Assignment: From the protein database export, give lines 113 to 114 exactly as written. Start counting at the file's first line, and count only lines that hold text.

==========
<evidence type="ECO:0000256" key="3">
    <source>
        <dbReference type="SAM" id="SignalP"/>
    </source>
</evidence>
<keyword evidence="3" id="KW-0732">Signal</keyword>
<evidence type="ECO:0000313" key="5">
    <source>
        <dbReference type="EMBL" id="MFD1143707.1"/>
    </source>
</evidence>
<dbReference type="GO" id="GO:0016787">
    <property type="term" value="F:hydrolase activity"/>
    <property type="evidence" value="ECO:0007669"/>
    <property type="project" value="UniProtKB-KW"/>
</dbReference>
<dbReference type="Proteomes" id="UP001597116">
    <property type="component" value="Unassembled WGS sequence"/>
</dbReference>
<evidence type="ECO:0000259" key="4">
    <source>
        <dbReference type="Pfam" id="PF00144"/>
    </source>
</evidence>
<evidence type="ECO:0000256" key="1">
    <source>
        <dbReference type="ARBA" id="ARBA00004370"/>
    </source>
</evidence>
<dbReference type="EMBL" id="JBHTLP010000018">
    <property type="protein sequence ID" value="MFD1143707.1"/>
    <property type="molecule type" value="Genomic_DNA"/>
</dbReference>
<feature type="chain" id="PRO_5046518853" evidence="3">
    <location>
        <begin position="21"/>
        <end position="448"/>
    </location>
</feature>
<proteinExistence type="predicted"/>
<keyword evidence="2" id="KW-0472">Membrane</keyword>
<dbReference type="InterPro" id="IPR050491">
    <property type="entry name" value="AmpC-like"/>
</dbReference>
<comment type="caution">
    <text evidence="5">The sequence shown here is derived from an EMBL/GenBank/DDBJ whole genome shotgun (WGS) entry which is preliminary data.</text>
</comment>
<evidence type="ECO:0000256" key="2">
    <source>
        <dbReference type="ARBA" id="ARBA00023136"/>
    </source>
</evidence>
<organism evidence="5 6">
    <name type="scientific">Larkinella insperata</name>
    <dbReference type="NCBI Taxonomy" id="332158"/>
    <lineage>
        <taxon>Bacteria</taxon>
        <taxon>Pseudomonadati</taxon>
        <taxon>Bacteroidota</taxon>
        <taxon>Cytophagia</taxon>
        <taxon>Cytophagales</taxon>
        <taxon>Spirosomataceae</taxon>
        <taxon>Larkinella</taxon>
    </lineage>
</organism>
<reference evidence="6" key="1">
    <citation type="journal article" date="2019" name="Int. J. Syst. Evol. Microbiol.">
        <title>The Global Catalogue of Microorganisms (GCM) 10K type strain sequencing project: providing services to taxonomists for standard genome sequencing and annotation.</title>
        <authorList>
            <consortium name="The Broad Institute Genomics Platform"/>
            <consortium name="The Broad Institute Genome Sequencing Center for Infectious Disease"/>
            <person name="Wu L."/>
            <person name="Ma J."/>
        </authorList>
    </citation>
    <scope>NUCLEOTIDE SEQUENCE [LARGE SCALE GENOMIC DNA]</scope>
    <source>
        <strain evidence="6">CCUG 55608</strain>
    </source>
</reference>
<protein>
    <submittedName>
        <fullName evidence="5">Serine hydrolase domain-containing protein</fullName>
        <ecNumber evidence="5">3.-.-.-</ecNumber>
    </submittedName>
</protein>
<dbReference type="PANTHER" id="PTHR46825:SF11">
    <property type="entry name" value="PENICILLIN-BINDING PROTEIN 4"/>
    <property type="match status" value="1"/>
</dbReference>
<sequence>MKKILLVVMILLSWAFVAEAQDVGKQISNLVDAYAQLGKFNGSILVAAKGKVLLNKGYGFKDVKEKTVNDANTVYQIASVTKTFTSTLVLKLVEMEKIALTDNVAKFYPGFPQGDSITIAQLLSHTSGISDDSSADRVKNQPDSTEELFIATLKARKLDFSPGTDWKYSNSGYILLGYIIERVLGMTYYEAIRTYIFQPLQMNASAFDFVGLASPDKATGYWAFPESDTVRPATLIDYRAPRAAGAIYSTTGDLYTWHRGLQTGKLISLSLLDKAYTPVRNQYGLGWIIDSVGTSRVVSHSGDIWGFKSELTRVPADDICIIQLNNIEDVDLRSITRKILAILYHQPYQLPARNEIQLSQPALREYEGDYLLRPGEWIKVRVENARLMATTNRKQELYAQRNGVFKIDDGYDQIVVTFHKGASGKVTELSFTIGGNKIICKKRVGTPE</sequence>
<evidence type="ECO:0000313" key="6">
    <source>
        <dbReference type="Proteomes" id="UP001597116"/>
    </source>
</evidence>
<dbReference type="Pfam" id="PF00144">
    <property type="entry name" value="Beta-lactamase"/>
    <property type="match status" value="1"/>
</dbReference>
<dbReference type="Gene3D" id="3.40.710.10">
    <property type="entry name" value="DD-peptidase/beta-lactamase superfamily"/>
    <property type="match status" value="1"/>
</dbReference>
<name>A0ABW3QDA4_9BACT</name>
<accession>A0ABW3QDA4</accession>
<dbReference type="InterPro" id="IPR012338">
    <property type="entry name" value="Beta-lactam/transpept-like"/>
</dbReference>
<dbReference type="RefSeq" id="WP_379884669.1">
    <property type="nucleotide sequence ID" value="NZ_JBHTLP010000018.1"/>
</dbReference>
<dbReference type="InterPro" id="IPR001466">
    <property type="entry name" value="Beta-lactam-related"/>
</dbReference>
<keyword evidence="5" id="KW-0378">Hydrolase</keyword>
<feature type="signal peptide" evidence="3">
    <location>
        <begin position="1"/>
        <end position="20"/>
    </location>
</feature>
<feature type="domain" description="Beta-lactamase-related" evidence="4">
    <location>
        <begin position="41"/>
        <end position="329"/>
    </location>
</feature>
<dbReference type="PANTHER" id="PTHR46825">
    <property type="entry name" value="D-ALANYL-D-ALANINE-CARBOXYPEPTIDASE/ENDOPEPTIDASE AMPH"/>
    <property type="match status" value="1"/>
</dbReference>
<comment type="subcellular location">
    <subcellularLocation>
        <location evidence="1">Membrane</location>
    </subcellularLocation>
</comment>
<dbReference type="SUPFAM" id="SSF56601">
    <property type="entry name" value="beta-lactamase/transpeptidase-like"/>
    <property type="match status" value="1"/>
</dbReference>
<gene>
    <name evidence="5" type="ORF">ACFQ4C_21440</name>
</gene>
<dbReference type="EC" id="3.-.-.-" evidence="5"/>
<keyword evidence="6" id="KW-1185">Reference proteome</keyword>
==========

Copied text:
<dbReference type="InterPro" id="IPR001466">
    <property type="entry name" value="Beta-lactam-related"/>